The good news is that while it takes time to master and see the biggest benefits, practicing mindfulness can help you feel better even from the first time.
In part 1, choose the type of mindfulness you’d like to practice. You can practice mindfulness during almost any activity, from washing the dishes to going for a walk. However if you’re just beginning, the more complicated the activity, the harder it is to remain ‘mindful’, so we’d recommend starting with something simple. Here are a few suggestions:
- Breathing mindfulness
- Take a seat in a comfortable position
- Close your eyes, and place your hands comfortably in your lap, on the armrests, or on your legs
- Deliberately let go of any tension in your body, starting around your eyes, and then downwards through your face, neck, arms, torso and legs
- Bring your attention to your breath
- Don’t control how you’re breathing, just try to be aware of it. If you’re breathing through your nose, can you notice whether the air is mostly flowing through your right or your left nostril?
- Pick a sensation related to your breath - it might be the feeling of the air passing through your nostrils, the sensation on your top lip, or your chest/belly rising and falling
- Try and keep your attention focused on that sensation.
If breathing mindfulness doesn’t sound like it’s for you, here’s another couple of options:
- Eating mindfulness
- Showering mindfulness
Part 2 is the ‘next step’ that applies to all forms of mindfulness, whether you’re practicing mindful breathing, eating, showering, or anything else. Continue on from here, once you’ve finished the steps in each of the examples above.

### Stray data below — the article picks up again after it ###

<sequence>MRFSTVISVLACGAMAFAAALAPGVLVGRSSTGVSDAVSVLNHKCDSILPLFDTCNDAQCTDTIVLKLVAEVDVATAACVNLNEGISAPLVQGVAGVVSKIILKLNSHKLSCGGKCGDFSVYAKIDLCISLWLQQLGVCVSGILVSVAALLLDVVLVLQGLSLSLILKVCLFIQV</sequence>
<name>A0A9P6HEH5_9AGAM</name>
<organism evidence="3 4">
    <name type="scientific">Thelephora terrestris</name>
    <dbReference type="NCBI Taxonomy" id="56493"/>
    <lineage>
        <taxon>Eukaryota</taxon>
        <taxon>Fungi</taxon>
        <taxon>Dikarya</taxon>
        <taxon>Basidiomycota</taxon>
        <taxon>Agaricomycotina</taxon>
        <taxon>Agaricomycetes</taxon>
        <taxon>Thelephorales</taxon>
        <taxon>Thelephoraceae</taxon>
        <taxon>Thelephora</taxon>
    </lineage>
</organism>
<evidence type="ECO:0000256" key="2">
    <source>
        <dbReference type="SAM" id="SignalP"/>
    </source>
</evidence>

Now comes the hard part!
- Pretty quickly, you’ll notice a thought has entered your head, that’s not related to whatever it is you’re doing. You might be wondering what’s on TV tonight, thinking ‘this is boring’, or ‘my right knee hurts’. By the time you notice yourself thinking, you might have already had a whole bunch of thoughts.
- When you notice that you’re thinking, don’t get frustrated with yourself! Each time you NOTICE a thought, that’s like the ‘bicep-curl’ of mindfulness - you should feel good for noticing, because that’s the hard part!
- Once you’ve noticed you’re thinking, let go of the thought (whatever it is!) and gently return your attention to the activity and the sensations you were noticing before. Your breathe, the food, the shower.
- Keep your focus on that sensation, until you notice yourself thinking again. Then repeat steps 2 & 3.
- Repeat until you’ve had enough.
- The first few times you try mindfulness, you’ll hopefully notice a few effects:
- You feel more calm and relaxed afterwards
- You realise there’s a whole world of feelings and sensations in a really simple daily activity you normally don’t notice
- You notice how easily your mind jumps straight into ‘thinking’ mode, without you even realising straight away
- You notice how quickly your thoughts become totally different to what you’re doing, and jump from one to another
- After you’ve been practicing mindfulness for a few times, you might notice:
- Once you start to become a bit of a mindfulness champ, and practice regularly, you’ll probably notice:
If you’d like to go deeper in exploring mindfulness, or would like a helping hand, Smiling Mind offer a range of free videos and guides developed by psychologists and educators.